Utah's Young Biodiesel Phenom

Introducing Zerina Ocanovic, an amazingly bright student who exemplifies the youthful passion and ingenuity of the biodiesel industry’s future
By Ron Kotrba | May 01, 2013

To those who have lost hope in the future of American youth as statistics suggest U.S. high school students lag far behind their international peers in math and science, meet Zerina Ocanovic. Just a high school sophomore at the Salt Lake Center for Science Education in Salt Lake City, Utah, Ocanovic has done, and won, more science fairs and competitions than most of us could ever dream. Her desire to experiment, learn and compete in major contests against stiff opposition has opened up a very bright future for this determined, up-and-coming scientist. Much of her work has been in renewable energy and biodiesel experimentation.

“When I was in fourth grade, one of my teachers got me into doing science fair projects,” Ocanovic says. “Each year, I did an experiment. When I became a sixth grader, I did a project comparing biodiesel created from different vegetable oils. From there, my passion for renewable energy grew.” 

For her first biodiesel science fair project, Ocanovic reached out to Graydon Blair, owner of Utah Biodiesel Supply. “When she came over, her excitement for the project and zeal to do a thorough job were outstanding,” Blair says. “She made several samples of biodiesel and tested them for various things like cold flow, heat Btu and more. She goes above and beyond in making sure her projects are well-researched, well-tested, and then takes the extra step to ensure she thoroughly understands every aspect of the project material.” Ocanovic won first place.

In middle school, Ocanovic branched out her science fair experiments into ethanol and microbial fuel cells. “When I grow up, I think I would like to study in the field of engineering,” Ocanavic tells Biodiesel Magazine. “I would like to become an engineering manager and create environmentally friendly products. I would love to be able to help Utah reduce its pollution.” Biomedical engineering also interests the young Ocanovic. “Often I go with my grandpa to his doctor appointments, and I translate for him,” she says, adding that her family came to the U.S. from Bosnia and Herzegovina in April 1997. She was born three months later. Last summer, Ocanovic was an unpaid intern at the University of Utah bioengineering lab.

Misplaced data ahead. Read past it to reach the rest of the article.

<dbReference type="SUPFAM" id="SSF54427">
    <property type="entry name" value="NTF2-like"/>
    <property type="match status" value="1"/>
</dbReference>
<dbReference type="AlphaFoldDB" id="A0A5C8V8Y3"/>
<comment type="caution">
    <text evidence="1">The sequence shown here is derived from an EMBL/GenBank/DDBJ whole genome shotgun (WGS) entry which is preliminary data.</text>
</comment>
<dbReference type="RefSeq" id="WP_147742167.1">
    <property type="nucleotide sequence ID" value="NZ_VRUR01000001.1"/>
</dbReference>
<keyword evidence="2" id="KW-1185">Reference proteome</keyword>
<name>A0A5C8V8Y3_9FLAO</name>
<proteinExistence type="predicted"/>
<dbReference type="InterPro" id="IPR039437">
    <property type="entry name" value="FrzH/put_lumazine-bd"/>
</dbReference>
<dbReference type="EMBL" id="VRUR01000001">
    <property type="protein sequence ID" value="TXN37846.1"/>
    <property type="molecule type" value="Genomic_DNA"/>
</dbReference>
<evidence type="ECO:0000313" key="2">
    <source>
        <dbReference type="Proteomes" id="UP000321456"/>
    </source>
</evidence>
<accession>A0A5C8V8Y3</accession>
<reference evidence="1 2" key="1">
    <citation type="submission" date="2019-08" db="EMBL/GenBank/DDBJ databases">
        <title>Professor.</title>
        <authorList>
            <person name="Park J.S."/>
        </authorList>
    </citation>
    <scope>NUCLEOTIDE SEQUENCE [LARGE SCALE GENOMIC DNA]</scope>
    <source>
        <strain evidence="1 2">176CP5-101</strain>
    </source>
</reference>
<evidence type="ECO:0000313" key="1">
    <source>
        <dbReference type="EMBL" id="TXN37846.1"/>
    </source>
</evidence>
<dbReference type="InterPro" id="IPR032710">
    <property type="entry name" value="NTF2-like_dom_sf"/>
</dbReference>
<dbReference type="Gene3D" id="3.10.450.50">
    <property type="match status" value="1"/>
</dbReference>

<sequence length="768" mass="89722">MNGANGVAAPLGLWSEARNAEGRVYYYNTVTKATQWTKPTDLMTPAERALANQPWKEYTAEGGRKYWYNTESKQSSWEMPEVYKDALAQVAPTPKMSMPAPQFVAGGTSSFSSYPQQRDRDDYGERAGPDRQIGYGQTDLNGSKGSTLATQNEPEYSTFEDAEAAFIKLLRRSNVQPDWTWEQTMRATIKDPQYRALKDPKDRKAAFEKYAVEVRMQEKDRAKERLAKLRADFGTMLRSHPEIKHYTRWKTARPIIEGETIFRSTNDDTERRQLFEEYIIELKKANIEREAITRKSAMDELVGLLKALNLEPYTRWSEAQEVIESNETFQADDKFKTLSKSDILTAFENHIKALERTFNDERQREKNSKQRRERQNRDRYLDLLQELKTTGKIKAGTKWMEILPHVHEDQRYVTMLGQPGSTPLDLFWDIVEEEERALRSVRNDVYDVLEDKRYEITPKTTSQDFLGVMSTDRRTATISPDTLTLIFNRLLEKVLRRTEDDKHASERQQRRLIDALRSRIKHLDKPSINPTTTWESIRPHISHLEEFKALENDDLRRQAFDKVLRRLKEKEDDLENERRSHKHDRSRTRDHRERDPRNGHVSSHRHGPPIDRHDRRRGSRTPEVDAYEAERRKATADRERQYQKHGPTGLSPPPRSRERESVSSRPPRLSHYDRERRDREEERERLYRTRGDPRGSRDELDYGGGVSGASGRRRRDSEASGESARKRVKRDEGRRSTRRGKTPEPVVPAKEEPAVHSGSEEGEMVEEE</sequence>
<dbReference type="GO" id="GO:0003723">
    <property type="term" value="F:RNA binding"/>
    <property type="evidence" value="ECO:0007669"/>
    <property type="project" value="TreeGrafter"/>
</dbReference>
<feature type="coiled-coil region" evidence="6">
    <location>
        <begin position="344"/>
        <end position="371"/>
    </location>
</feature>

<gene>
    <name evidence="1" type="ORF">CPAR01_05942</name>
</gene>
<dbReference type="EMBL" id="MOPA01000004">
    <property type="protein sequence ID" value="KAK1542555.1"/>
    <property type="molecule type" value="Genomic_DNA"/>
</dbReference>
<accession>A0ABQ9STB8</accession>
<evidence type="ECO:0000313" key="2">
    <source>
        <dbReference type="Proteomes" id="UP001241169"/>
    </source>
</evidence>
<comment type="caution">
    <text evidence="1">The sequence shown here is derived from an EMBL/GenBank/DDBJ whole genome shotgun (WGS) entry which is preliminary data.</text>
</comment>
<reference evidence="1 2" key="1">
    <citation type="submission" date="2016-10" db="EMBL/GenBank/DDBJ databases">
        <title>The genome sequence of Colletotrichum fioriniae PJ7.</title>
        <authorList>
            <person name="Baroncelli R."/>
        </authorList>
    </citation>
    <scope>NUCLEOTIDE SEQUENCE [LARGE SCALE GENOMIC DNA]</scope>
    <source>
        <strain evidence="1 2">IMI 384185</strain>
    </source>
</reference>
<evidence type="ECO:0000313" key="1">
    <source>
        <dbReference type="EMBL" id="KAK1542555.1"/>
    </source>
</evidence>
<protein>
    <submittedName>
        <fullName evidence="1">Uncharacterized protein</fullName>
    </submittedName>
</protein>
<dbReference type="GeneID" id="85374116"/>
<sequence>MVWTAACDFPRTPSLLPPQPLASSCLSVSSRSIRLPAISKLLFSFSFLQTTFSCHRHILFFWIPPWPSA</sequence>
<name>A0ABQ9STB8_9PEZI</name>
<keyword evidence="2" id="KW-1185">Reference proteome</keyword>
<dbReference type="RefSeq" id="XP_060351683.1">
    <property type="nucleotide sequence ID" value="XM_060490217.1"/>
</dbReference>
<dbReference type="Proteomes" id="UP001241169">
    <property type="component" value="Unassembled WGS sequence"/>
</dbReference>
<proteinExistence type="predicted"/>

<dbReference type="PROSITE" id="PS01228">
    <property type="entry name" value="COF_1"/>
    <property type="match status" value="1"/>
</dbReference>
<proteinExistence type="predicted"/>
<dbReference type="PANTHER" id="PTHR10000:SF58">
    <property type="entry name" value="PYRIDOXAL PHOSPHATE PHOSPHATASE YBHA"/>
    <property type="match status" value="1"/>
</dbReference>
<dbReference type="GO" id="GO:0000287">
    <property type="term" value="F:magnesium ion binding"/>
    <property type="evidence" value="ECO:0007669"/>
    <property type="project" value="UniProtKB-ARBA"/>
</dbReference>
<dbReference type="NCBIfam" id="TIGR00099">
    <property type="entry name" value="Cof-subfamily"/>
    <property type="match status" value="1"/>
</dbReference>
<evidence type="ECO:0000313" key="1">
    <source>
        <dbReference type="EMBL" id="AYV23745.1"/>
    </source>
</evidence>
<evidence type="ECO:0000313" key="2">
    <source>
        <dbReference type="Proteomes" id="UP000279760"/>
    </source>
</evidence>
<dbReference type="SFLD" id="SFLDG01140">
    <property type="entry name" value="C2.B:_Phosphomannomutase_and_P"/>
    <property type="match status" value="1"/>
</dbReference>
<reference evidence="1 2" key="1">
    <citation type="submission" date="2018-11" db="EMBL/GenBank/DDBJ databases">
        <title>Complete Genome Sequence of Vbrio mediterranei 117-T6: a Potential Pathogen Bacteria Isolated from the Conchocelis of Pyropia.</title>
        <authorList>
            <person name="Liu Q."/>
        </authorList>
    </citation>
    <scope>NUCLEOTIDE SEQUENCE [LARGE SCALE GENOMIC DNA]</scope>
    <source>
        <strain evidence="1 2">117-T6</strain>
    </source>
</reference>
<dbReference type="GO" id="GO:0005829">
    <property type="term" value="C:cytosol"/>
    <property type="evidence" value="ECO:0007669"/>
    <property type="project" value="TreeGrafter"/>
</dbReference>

As a freshman, Ocanovic raised the already high science experiment bar by growing algae fertilized with urine, extracting the oil and making biodiesel. That project won Ocanovic second place in the Salt Lake City School District, and first place in the Salt Lake Valley Science and Engineering Fair. Her prize was an $80,000 scholarship to Westminster College in her hometown. Ocanovic went on to Intel’s International Science and Engineering Fair in Pittsburgh, Pa., where she competed against more than 1,500 projects from 68 countries.

Ocanovic didn’t rest on her laurels, though. She was back in the lab, putting in overtime trying to extract oil from used coffee grounds, once again pushing herself to the limit. “I decided to extract oil from used coffee grounds by using a Soxhlet apparatus and hexane as a solvent,” Ocanovic says. She tested the coffee oil with a Fourier Transform Infrared spectroscope to show that the oil has properties similar to vegetable oils. “I decided to create biodiesel out of the coffee oil and analyze its properties with [Eurofin’s] Quality Trait Analysis scanner,” she says. “With this project, I was able to go on to Salt Lake City School District and compete. I won first place.”

Ocanovic has also received accommodations and recognition from the U.S. Navy, the U.S. Air Force, the American Society of Civil Engineers, the American Institute of Aeronautics and Astronautics, the Office of Naval Research Science, and from the National Society of Professional Engineers.

Algae Work Details

For her algae experiment, Ocanovic used Scendesmus dimorphus. “I grew my algae in three different media—phosphate, urine and nitrate—for two weeks,” she says. “Then I took 500 milliliters (ml) of each media sample with algae and put in three 500 ml labeled, plastic bottles. Then I put each sample in a centrifuge machine for five minutes to separate algae from media. I took the bottles out of the centrifuge and poured all the liquid media out of the bottles so that only the algae cultures—algae paste—were left in the bottles.”

Then she transferred the algae paste from each plastic bottle into labeled test tubes. She capped the tubes and froze them for four days in the freezer at -80 degrees Centigrade. All three samples were freeze dried so she could crush each dried sample into fine algae powder, then they were weighed and put into labeled sampling tubes. “Then I created a methanol-sulfuric acid solution,” Ocanovic says.